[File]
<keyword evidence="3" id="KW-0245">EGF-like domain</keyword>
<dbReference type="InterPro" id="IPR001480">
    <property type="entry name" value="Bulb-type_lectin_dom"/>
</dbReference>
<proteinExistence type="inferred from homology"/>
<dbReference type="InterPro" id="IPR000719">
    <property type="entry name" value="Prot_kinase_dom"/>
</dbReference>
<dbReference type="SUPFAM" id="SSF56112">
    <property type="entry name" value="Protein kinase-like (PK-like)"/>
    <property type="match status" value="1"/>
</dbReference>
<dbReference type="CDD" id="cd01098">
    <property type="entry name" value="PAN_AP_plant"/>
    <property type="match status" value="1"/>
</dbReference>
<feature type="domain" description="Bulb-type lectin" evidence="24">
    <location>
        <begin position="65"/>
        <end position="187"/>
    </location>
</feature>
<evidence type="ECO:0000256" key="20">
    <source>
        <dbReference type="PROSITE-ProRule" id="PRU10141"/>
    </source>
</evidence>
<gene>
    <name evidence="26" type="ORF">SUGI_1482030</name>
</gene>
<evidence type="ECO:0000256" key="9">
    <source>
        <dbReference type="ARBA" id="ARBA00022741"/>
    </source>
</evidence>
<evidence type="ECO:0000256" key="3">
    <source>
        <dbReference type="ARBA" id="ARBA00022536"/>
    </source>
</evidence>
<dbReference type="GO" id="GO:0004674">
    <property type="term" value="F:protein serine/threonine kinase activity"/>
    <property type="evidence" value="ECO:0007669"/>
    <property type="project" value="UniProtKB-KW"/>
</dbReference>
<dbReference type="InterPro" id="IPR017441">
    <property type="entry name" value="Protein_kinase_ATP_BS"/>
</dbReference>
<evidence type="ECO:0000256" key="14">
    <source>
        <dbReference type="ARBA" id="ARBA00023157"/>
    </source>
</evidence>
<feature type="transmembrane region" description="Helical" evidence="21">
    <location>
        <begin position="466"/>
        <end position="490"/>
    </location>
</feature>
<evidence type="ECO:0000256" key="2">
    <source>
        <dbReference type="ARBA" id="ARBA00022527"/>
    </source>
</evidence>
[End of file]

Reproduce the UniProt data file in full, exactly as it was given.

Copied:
<keyword evidence="3" id="KW-0245">EGF-like domain</keyword>
<dbReference type="InterPro" id="IPR001480">
    <property type="entry name" value="Bulb-type_lectin_dom"/>
</dbReference>
<proteinExistence type="inferred from homology"/>
<dbReference type="InterPro" id="IPR000719">
    <property type="entry name" value="Prot_kinase_dom"/>
</dbReference>
<dbReference type="SUPFAM" id="SSF56112">
    <property type="entry name" value="Protein kinase-like (PK-like)"/>
    <property type="match status" value="1"/>
</dbReference>
<dbReference type="CDD" id="cd01098">
    <property type="entry name" value="PAN_AP_plant"/>
    <property type="match status" value="1"/>
</dbReference>
<feature type="domain" description="Bulb-type lectin" evidence="24">
    <location>
        <begin position="65"/>
        <end position="187"/>
    </location>
</feature>
<evidence type="ECO:0000256" key="20">
    <source>
        <dbReference type="PROSITE-ProRule" id="PRU10141"/>
    </source>
</evidence>
<gene>
    <name evidence="26" type="ORF">SUGI_1482030</name>
</gene>
<evidence type="ECO:0000256" key="9">
    <source>
        <dbReference type="ARBA" id="ARBA00022741"/>
    </source>
</evidence>
<evidence type="ECO:0000256" key="3">
    <source>
        <dbReference type="ARBA" id="ARBA00022536"/>
    </source>
</evidence>
<dbReference type="GO" id="GO:0004674">
    <property type="term" value="F:protein serine/threonine kinase activity"/>
    <property type="evidence" value="ECO:0007669"/>
    <property type="project" value="UniProtKB-KW"/>
</dbReference>
<dbReference type="InterPro" id="IPR017441">
    <property type="entry name" value="Protein_kinase_ATP_BS"/>
</dbReference>
<evidence type="ECO:0000256" key="14">
    <source>
        <dbReference type="ARBA" id="ARBA00023157"/>
    </source>
</evidence>
<feature type="transmembrane region" description="Helical" evidence="21">
    <location>
        <begin position="466"/>
        <end position="490"/>
    </location>
</feature>
<evidence type="ECO:0000256" key="2">
    <source>
        <dbReference type="ARBA" id="ARBA00022527"/>
    </source>
</evidence>